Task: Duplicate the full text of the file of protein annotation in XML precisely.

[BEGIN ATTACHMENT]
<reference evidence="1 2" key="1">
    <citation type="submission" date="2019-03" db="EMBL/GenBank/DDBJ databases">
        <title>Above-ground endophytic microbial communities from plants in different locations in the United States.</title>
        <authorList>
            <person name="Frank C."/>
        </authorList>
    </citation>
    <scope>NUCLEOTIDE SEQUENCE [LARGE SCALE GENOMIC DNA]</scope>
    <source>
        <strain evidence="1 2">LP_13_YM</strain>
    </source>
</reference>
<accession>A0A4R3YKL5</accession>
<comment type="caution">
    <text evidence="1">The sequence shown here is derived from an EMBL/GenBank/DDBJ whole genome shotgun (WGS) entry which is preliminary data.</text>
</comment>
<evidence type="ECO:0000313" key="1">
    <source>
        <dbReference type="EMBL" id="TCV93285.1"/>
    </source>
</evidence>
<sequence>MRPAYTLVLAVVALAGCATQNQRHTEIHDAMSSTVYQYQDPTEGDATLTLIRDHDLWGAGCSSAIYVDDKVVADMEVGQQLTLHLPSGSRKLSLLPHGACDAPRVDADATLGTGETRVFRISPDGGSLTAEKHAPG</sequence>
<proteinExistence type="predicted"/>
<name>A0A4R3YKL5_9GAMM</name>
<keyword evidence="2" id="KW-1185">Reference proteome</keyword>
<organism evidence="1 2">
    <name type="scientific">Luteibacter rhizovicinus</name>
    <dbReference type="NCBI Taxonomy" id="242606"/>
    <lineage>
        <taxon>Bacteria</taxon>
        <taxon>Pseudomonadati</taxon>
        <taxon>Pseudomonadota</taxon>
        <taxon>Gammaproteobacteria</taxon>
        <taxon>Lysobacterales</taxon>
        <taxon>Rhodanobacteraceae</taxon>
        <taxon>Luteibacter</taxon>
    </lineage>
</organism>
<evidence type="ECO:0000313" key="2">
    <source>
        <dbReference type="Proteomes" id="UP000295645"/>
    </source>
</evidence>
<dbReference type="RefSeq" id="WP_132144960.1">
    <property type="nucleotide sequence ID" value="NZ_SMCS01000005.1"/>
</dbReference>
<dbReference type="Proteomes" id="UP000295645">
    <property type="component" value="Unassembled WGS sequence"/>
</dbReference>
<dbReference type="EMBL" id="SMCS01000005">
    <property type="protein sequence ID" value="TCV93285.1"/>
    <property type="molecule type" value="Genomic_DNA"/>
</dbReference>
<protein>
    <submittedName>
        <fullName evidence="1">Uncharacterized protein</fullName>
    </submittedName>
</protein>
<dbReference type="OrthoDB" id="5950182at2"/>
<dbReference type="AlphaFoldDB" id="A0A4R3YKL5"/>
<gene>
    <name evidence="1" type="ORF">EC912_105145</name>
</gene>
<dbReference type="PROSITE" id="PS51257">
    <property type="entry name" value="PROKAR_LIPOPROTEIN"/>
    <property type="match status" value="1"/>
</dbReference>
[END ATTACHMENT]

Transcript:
<reference evidence="1 2" key="1">
    <citation type="submission" date="2019-03" db="EMBL/GenBank/DDBJ databases">
        <title>Above-ground endophytic microbial communities from plants in different locations in the United States.</title>
        <authorList>
            <person name="Frank C."/>
        </authorList>
    </citation>
    <scope>NUCLEOTIDE SEQUENCE [LARGE SCALE GENOMIC DNA]</scope>
    <source>
        <strain evidence="1 2">LP_13_YM</strain>
    </source>
</reference>
<accession>A0A4R3YKL5</accession>
<comment type="caution">
    <text evidence="1">The sequence shown here is derived from an EMBL/GenBank/DDBJ whole genome shotgun (WGS) entry which is preliminary data.</text>
</comment>
<evidence type="ECO:0000313" key="1">
    <source>
        <dbReference type="EMBL" id="TCV93285.1"/>
    </source>
</evidence>
<sequence>MRPAYTLVLAVVALAGCATQNQRHTEIHDAMSSTVYQYQDPTEGDATLTLIRDHDLWGAGCSSAIYVDDKVVADMEVGQQLTLHLPSGSRKLSLLPHGACDAPRVDADATLGTGETRVFRISPDGGSLTAEKHAPG</sequence>
<proteinExistence type="predicted"/>
<name>A0A4R3YKL5_9GAMM</name>
<keyword evidence="2" id="KW-1185">Reference proteome</keyword>
<organism evidence="1 2">
    <name type="scientific">Luteibacter rhizovicinus</name>
    <dbReference type="NCBI Taxonomy" id="242606"/>
    <lineage>
        <taxon>Bacteria</taxon>
        <taxon>Pseudomonadati</taxon>
        <taxon>Pseudomonadota</taxon>
        <taxon>Gammaproteobacteria</taxon>
        <taxon>Lysobacterales</taxon>
        <taxon>Rhodanobacteraceae</taxon>
        <taxon>Luteibacter</taxon>
    </lineage>
</organism>
<evidence type="ECO:0000313" key="2">
    <source>
        <dbReference type="Proteomes" id="UP000295645"/>
    </source>
</evidence>
<dbReference type="RefSeq" id="WP_132144960.1">
    <property type="nucleotide sequence ID" value="NZ_SMCS01000005.1"/>
</dbReference>
<dbReference type="Proteomes" id="UP000295645">
    <property type="component" value="Unassembled WGS sequence"/>
</dbReference>
<dbReference type="EMBL" id="SMCS01000005">
    <property type="protein sequence ID" value="TCV93285.1"/>
    <property type="molecule type" value="Genomic_DNA"/>
</dbReference>
<protein>
    <submittedName>
        <fullName evidence="1">Uncharacterized protein</fullName>
    </submittedName>
</protein>
<dbReference type="OrthoDB" id="5950182at2"/>
<dbReference type="AlphaFoldDB" id="A0A4R3YKL5"/>
<gene>
    <name evidence="1" type="ORF">EC912_105145</name>
</gene>
<dbReference type="PROSITE" id="PS51257">
    <property type="entry name" value="PROKAR_LIPOPROTEIN"/>
    <property type="match status" value="1"/>
</dbReference>